Excel allows you to refer to cells as just B6 or C17:D26 (for example), but ranges can also be given meaningful names like Market_Share. Here is a video to introduce named ranges and then using INDEX to access cells within a named range:
Named Ranges and INDEX
Creating graphs of data with the use of INDEX is quite useful. Here are some examples:
Single Variable Scatterplots
Histograms (using the FREQUENCY function)
There are many kinds of graphs in Excel, and this page looks at a few of the most common types of graphs.
The first is just to do a scatterplot of all the data points. This allows us to “see” the variability of the data:
Similar to this is to graph each point as a column. This gives us a bit more sense of how “big” each value is:
Similar to a column chart (one column per data point) is a histogram. Instead of plotting each point, the graph shows the number of points in various ranges (for example, 1-10, 11-20, etc.). There is a built-in tool for creating histograms in the Data Analysis tool pack:
Histograms using the Data Analysis Tool Pack
Histograms can also be constructed using the Excel function FREQUENCY():
Histograms using the FREQUENCY() function
And the last graph type we will look at is an XY scatterplot:
There are a number of videos for using Excel for data and decision analysis. They are organized into small pages, and this page is a table of contents. If you don’t find what you need, let me know and I’ll either add a new video or make video easier to find. Thanks.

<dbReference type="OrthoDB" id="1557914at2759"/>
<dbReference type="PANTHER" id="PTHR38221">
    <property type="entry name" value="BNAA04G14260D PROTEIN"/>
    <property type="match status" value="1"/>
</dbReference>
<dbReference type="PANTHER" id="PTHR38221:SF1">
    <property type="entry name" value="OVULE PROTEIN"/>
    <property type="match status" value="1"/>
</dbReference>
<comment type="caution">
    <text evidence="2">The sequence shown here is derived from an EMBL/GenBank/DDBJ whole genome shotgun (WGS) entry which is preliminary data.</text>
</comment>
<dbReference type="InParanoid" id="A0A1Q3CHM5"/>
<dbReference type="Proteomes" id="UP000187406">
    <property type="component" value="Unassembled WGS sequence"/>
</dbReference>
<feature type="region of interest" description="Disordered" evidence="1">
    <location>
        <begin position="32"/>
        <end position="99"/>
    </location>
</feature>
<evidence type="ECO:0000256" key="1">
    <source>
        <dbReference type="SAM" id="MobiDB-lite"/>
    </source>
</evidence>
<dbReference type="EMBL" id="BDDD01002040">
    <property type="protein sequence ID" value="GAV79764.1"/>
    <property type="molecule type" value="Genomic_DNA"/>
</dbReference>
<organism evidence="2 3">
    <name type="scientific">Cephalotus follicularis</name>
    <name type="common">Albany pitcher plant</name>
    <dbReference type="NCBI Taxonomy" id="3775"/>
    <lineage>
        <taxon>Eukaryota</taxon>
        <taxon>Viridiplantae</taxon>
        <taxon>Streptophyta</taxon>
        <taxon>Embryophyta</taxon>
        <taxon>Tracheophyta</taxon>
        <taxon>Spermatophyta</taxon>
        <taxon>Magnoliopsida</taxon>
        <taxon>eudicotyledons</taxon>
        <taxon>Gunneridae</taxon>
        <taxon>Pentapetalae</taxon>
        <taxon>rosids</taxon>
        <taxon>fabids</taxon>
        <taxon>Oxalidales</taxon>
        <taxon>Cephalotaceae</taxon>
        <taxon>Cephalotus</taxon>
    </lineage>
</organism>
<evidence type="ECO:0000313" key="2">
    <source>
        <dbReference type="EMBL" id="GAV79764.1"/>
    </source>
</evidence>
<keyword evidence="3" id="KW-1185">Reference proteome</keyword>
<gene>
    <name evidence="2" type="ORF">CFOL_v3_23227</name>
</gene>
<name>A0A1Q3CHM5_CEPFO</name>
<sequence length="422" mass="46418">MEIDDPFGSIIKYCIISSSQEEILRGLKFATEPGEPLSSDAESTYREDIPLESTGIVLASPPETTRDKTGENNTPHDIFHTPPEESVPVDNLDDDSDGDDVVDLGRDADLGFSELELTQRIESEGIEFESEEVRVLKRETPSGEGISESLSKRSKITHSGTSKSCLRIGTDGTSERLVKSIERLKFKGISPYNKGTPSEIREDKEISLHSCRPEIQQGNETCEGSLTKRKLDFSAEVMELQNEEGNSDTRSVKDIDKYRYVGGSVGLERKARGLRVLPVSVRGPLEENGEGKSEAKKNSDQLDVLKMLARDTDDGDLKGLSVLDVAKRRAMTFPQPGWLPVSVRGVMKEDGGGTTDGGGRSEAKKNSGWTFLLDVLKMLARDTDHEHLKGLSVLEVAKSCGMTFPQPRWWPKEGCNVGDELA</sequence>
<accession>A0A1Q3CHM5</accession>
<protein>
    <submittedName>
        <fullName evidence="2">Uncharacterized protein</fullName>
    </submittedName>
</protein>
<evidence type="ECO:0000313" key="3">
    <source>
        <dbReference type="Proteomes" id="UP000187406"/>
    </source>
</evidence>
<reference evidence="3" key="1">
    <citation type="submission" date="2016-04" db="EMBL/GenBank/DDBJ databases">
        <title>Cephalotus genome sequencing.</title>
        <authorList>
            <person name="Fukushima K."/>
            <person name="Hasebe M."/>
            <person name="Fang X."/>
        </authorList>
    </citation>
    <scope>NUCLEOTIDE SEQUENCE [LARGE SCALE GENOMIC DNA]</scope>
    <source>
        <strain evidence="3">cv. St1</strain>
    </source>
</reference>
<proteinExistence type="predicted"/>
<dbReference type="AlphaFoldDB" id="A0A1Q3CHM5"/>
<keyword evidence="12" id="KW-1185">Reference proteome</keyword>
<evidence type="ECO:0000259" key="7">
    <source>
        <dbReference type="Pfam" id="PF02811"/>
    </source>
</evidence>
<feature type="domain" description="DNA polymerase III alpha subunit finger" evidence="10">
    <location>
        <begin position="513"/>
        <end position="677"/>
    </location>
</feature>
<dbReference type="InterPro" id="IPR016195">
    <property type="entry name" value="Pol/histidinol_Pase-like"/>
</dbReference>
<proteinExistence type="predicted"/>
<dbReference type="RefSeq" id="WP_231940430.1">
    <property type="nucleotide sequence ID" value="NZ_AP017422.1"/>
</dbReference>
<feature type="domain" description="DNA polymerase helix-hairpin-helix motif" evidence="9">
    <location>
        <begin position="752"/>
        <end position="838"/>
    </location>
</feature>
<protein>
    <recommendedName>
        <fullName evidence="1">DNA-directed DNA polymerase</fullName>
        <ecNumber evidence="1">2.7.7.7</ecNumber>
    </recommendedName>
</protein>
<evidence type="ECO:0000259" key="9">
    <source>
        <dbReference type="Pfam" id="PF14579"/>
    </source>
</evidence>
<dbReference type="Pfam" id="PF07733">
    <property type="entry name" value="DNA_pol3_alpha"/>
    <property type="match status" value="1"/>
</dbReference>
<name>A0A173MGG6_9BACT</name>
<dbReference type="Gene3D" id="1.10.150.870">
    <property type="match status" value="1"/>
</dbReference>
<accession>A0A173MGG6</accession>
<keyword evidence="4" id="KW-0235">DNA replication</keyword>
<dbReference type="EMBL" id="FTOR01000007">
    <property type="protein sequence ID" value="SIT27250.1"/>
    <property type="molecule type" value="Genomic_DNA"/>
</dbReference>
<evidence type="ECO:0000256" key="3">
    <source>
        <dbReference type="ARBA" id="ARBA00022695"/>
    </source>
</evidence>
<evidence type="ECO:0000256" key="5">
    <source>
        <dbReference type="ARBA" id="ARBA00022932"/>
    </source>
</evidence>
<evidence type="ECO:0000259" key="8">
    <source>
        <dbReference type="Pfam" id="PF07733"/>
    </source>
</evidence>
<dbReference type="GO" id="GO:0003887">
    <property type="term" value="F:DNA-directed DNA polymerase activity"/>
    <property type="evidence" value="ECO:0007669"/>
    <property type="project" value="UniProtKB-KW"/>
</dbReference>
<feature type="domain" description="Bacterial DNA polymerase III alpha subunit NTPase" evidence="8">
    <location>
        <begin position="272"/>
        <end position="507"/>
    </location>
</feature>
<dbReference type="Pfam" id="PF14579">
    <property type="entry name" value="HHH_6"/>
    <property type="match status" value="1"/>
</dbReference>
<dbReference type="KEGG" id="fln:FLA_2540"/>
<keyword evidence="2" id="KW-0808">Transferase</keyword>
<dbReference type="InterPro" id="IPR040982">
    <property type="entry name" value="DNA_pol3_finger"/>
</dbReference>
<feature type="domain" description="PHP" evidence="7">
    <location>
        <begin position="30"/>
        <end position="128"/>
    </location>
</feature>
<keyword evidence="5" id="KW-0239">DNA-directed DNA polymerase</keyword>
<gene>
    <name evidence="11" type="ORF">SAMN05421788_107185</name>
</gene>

General Introduction to Excel
Descriptive Statistics using Excel
Simple Graphs using Excel
Named Ranges, INDEX(), and Simple Graphs using the INDEX() function
We can use Excel to create descriptive statistics for a data set. Here are a few videos with some help on how to do some basic tasks.
The filter command is often a good place to start with a new dataset:
In the Analysis Toolpack, there is a way to quickly calculate the descriptive statistics for a dataset:
Analysis Toolpack Descriptive Statistics
Sometimes, the Analysis Toolpack is missing from the Data menu tab. If it is, here is the way to install it:
Install the Analysis Toolpack
Descriptive statistics can also be computed using the built-in functions Excel provides:
Basic Statistical Functions
This is a quick start for people new to Excel.
Here is a quick overview of the features of Excel, focusing on those we will use in the business school:
There are short-cut keys for navigating around Excel:
Referring to cells in Excel has some conventions that are useful to understand:
This is a quick start guide for SAS/JMP, the one of the statistical software packages used at Goizueta. It is Excel-friendly and requires no programming. I have created some videos to help get you started, once you have the software installed on your computer.
Here is a quick overview and some helpful preference changes that will make JMP a bit easier to use:
JMP will easily import data from Excel:
Descriptive statistics with JMP:
JMP version of Excel pivot tables:
Create single regression models:
Multiple regression models, with categorical data and nonlinear relationships:
Nice resource if you are thinking that you would like to write programs for you computer/phone.
It turns out (according to this) that if you’re a millenial, things are awful for you.
Oh wait, it is awful to be old.
What are missing from these analyses that would help prove, or undermine, the argument put forward in the articles?